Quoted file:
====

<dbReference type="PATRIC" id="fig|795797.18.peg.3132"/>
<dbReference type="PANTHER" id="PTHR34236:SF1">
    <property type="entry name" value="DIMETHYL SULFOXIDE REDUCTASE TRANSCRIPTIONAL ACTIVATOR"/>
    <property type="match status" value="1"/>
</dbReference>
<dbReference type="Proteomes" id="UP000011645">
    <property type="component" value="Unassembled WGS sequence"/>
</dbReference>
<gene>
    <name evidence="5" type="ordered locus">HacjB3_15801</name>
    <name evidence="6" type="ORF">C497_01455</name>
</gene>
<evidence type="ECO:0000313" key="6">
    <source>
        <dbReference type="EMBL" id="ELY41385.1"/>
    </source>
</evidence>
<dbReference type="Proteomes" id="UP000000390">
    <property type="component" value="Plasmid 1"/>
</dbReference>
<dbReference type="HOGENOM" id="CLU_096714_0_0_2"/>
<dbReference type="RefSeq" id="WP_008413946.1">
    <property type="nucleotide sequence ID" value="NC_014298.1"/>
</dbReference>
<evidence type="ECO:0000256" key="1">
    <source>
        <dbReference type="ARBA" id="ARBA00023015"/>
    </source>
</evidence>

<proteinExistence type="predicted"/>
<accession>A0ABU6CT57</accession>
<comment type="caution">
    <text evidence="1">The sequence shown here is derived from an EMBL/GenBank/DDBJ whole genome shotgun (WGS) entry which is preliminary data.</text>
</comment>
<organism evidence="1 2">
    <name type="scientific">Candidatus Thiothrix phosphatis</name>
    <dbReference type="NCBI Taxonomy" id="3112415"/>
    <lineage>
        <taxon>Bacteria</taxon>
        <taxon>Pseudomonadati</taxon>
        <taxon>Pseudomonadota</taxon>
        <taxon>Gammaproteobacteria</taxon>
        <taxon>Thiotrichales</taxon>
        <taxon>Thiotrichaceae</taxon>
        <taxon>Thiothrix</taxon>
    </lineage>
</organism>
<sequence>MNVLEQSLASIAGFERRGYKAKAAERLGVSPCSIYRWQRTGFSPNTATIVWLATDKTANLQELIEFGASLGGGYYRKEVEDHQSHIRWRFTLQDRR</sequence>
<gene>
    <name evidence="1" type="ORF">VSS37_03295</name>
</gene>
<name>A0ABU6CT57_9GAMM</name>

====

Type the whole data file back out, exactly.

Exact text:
<dbReference type="PATRIC" id="fig|795797.18.peg.3132"/>
<dbReference type="PANTHER" id="PTHR34236:SF1">
    <property type="entry name" value="DIMETHYL SULFOXIDE REDUCTASE TRANSCRIPTIONAL ACTIVATOR"/>
    <property type="match status" value="1"/>
</dbReference>
<dbReference type="Proteomes" id="UP000011645">
    <property type="component" value="Unassembled WGS sequence"/>
</dbReference>
<gene>
    <name evidence="5" type="ordered locus">HacjB3_15801</name>
    <name evidence="6" type="ORF">C497_01455</name>
</gene>
<evidence type="ECO:0000313" key="6">
    <source>
        <dbReference type="EMBL" id="ELY41385.1"/>
    </source>
</evidence>
<dbReference type="Proteomes" id="UP000000390">
    <property type="component" value="Plasmid 1"/>
</dbReference>
<dbReference type="HOGENOM" id="CLU_096714_0_0_2"/>
<dbReference type="RefSeq" id="WP_008413946.1">
    <property type="nucleotide sequence ID" value="NC_014298.1"/>
</dbReference>
<evidence type="ECO:0000256" key="1">
    <source>
        <dbReference type="ARBA" id="ARBA00023015"/>
    </source>
</evidence>

<proteinExistence type="predicted"/>
<accession>A0ABU6CT57</accession>
<comment type="caution">
    <text evidence="1">The sequence shown here is derived from an EMBL/GenBank/DDBJ whole genome shotgun (WGS) entry which is preliminary data.</text>
</comment>
<organism evidence="1 2">
    <name type="scientific">Candidatus Thiothrix phosphatis</name>
    <dbReference type="NCBI Taxonomy" id="3112415"/>
    <lineage>
        <taxon>Bacteria</taxon>
        <taxon>Pseudomonadati</taxon>
        <taxon>Pseudomonadota</taxon>
        <taxon>Gammaproteobacteria</taxon>
        <taxon>Thiotrichales</taxon>
        <taxon>Thiotrichaceae</taxon>
        <taxon>Thiothrix</taxon>
    </lineage>
</organism>
<sequence>MNVLEQSLASIAGFERRGYKAKAAERLGVSPCSIYRWQRTGFSPNTATIVWLATDKTANLQELIEFGASLGGGYYRKEVEDHQSHIRWRFTLQDRR</sequence>
<gene>
    <name evidence="1" type="ORF">VSS37_03295</name>
</gene>
<name>A0ABU6CT57_9GAMM</name>